Familiar Faces Are the Art and Soul of the Lore Degenstein Gallery
More difficult to accept was her image on public display, making a statement. “With my generation, our definition of beauty had to be massaged into our heads,” she explains. “The white woman was the image of beauty we looked up to. So we did all kinds of things—straightened our hair, lightened our skin—to emulate it. In my teens, we started to think differently— that’s when I wore a ’fro. The younger generation, they have more options; they see it differently. But for me, there was additional meaning [in these photographs]. To me, it said, ‘Yes, you have your beauty. Accept it.’”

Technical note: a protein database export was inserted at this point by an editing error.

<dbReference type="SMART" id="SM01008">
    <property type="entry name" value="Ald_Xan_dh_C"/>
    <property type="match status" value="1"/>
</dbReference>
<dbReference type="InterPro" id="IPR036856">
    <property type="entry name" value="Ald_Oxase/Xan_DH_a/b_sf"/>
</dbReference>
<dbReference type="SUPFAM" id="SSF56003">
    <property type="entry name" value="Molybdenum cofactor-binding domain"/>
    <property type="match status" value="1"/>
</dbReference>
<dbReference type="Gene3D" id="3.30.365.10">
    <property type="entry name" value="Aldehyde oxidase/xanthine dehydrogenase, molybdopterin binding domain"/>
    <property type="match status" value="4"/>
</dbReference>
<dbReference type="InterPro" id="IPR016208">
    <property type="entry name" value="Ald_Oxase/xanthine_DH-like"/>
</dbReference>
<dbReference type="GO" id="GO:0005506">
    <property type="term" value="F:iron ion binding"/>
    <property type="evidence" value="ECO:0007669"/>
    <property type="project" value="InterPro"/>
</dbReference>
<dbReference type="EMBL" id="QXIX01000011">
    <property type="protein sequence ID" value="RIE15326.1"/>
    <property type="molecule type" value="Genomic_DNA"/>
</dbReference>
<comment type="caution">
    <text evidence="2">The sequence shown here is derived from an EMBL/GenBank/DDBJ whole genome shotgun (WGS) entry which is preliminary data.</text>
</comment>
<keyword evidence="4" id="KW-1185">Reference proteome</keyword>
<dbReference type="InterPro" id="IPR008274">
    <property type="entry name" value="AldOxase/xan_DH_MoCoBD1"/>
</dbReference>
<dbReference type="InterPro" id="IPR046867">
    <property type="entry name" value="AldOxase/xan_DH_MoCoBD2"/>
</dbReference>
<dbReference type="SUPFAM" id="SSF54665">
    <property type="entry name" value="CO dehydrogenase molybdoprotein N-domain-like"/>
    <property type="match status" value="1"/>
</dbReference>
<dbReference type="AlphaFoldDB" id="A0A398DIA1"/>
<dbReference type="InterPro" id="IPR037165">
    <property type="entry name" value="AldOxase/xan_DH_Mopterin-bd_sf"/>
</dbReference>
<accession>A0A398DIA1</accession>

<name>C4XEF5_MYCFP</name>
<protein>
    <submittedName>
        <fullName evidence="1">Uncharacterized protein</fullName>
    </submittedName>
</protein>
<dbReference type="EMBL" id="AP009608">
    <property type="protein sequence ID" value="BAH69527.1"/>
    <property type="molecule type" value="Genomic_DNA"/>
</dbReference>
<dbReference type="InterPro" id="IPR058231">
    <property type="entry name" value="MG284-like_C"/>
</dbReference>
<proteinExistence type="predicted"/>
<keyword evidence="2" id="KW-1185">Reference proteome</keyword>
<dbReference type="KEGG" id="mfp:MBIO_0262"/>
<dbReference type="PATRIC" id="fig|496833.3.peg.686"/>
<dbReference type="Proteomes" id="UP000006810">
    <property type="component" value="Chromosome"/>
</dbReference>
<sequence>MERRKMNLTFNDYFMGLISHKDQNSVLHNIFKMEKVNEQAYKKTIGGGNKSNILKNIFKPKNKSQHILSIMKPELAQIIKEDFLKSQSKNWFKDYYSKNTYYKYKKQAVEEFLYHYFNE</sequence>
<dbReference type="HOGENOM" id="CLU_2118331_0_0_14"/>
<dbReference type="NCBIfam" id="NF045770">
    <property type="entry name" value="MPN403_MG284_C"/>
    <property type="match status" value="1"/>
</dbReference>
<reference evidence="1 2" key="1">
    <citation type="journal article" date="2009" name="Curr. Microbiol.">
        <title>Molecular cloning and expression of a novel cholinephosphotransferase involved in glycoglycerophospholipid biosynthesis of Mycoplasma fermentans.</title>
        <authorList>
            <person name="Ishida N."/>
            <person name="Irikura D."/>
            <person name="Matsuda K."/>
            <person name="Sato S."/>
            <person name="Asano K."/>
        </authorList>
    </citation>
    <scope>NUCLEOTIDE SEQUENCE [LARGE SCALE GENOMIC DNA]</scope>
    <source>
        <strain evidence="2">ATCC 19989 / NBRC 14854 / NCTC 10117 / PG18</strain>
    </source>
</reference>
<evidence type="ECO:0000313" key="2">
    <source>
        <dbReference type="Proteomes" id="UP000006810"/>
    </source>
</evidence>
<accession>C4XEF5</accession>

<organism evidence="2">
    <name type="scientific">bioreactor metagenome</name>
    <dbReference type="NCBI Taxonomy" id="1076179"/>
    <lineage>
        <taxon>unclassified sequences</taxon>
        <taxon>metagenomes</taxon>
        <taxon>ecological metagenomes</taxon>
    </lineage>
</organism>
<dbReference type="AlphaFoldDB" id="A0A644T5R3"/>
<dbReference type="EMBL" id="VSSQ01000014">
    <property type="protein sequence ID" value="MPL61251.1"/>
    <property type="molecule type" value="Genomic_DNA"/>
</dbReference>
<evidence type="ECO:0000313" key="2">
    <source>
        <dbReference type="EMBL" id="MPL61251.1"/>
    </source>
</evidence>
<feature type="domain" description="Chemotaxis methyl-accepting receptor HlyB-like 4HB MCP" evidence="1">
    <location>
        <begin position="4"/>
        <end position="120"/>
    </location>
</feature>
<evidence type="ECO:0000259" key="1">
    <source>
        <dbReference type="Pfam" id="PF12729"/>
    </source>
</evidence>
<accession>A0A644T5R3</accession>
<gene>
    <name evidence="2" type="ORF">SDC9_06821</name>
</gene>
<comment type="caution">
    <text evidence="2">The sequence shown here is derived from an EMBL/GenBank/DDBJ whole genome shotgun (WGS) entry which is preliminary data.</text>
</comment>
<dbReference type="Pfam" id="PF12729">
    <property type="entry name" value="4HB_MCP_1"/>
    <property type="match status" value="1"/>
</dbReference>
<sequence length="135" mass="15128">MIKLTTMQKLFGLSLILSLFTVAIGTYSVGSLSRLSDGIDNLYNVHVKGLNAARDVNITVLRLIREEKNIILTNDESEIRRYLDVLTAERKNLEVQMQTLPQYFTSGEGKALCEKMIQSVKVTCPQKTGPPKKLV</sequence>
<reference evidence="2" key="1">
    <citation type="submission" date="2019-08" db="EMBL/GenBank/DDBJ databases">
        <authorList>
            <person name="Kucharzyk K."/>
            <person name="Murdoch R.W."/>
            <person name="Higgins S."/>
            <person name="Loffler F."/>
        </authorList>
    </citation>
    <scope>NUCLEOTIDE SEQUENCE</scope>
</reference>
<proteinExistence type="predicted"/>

“Women have a certain beauty and strength,” says Taliaferro, who, after photographing more than 200 women for “Tribe,” ought to know. “They make you see what is beautiful. It’s not just what hits the eye, it’s also what hits your heart, what inspires you. If you widen your definition of what beauty is, maybe you see more beauty around you.”
“This was an incredibly affirming experience, and an opportunity to create community while celebrating and embracing the strength and beauty of the black woman,” says Armenta Hinton, assistant director and coordinator of multicultural leadership for Susquehanna’s Center for Diversity and Social Justice, who not only helped organize the local subjects but posed herself, with daughter Jennifer.
Creating community by bathing it in admiring light seems to be the Lore Degenstein Gallery’s most artful work. Alicia Jackson knows that light. “I felt honored to be among women who are so gorgeously beautiful in many ways,” she says. “I felt like I was part of a tribe.”
Karen M. Jones is assistant director of media relations and a contributing writer to Susquehanna Currents. Photography by Jerry Taliaferro.